Soon after the 2020 election, as Trump and his aides searched for instances of voter fraud, Giuliani keyed in on State Farm Arena in Atlanta. That December, he unveiled snippets of surveillance video from ballot counting there that he said was a “smoking gun” for election fraud. He later accused Moss and Freeman of fraud by name.

During one state legislative hearing, Giuliani accused Moss of handing her mother “USB ports like they were vials of heroin or cocaine.” In fact, Moss testified before the Jan. 6th congressional committee, what she handed her mom was “a ginger mint,” not a USB port.

State and federal investigators quickly determined the allegations were false. After months of harassment and threats, Freeman and Moss filed defamation lawsuits against Giuliani, One America News Network and the Gateway Pundit.

OAN settled the claims against it. The lawsuits against Giuliani and the Gateway Pundit are still pending.

Giuliani’s latest court filings come as he seeks to avoid severe sanctions for failing to turn over electronic evidence in the defamation lawsuit filed in U.S. District Court in Washington, D.C. Though Giuliani has turned over some evidence, the plaintiffs’ lawyers said they found through other means electronic communications that Giuliani never turned over. They said Giuliani’s failure to turn over such evidence has severely hindered their case.

U.S. District Judge Beryl Howell recently ordered Giuliani to pay more than $89,000 in attorney’s fees related to the plaintiffs’ efforts to obtain evidence.

In Tuesday’s court filing, Giuliani’s attorney, Robert Costello, argued his client doesn’t have the emails and other documents in question. Costello said federal authorities in New York seized Giuliani’s electronic devices in a criminal investigation in 2021. Giuliani was not charged in that investigation of his lobbying activities.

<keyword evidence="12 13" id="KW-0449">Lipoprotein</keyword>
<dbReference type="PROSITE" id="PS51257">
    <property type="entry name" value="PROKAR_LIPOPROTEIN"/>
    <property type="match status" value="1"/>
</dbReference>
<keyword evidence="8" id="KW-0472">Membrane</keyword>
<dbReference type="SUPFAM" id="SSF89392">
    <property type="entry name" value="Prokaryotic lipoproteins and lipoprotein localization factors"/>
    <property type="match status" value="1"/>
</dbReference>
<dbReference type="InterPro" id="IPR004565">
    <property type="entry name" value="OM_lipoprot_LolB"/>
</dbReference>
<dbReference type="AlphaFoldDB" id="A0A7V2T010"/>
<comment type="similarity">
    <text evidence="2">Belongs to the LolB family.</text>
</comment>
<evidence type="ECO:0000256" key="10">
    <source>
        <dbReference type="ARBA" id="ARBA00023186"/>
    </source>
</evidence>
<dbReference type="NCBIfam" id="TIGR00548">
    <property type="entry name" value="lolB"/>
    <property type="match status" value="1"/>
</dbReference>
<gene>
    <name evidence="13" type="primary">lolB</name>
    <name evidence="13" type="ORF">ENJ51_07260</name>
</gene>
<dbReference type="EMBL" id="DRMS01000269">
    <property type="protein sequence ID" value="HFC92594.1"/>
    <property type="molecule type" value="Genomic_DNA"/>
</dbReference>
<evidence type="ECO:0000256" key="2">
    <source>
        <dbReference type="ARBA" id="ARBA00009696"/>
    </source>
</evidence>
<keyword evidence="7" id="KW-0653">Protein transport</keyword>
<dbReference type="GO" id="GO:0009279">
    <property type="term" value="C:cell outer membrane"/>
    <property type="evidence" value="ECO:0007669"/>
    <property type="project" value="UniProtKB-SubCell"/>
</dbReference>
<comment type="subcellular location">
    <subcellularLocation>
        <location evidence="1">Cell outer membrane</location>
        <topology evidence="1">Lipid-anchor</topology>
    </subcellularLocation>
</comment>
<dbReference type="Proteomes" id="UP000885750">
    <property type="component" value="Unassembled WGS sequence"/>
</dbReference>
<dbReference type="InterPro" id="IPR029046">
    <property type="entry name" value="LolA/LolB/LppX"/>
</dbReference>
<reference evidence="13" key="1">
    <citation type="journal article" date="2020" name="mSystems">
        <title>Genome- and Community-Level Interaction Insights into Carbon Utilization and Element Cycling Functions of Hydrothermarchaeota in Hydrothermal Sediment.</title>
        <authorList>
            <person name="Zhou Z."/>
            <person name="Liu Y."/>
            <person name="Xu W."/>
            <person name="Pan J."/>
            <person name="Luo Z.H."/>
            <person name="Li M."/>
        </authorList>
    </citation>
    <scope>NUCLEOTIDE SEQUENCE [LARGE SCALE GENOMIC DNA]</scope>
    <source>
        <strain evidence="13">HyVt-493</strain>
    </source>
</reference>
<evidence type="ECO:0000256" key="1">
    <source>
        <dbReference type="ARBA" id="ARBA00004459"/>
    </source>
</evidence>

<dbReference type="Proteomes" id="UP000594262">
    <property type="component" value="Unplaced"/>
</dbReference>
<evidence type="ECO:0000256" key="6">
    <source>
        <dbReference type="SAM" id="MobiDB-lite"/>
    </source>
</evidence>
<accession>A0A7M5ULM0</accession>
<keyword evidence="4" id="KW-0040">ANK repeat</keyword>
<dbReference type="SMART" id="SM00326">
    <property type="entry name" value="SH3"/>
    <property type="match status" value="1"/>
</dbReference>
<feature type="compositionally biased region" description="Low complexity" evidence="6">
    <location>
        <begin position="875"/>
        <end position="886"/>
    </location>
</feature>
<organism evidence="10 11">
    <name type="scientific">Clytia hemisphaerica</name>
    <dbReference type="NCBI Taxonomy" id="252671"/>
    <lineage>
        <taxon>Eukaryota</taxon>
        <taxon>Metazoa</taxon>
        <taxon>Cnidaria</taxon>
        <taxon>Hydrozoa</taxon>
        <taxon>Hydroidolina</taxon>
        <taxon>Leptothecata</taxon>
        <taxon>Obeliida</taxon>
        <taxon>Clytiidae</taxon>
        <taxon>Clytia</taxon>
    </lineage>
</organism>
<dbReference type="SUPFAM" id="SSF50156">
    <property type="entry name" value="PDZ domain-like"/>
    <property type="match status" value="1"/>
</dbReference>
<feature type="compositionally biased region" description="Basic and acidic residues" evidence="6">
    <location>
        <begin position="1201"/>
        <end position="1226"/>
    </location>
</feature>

The court filing says Giuliani has provided to Freeman and Moss the material he has received back from federal authorities. It says his failure to produce all the communications sought “stems from the fact that the government seized files, some of which were corrupted, and then wiped from the devices.”

Michael J. Gottlieb, an attorney who represents the plaintiffs, said Giuliani’s stipulation “concedes what we have always known to be true — Ruby Freeman and Shaye Moss honorably performed their civic duties in the 2020 presidential election in full compliance with the law, and the allegations of election fraud he and former President Trump made against them have been false since day one.

“While certain issues, including damages, remain to be decided in court, our clients are pleased with this major milestone in their fight for justice, and look forward to presenting what remains of this case at trial,” Gottlieb said.

The defamation lawsuit isn’t Giuliani’s only challenge related to the false fraud allegations. He is a target of the Fulton County investigation of Trump’s effort to overturn the 2020 election in Georgia. And a New York court suspended his law license, citing his false voting fraud allegations in Georgia and other states.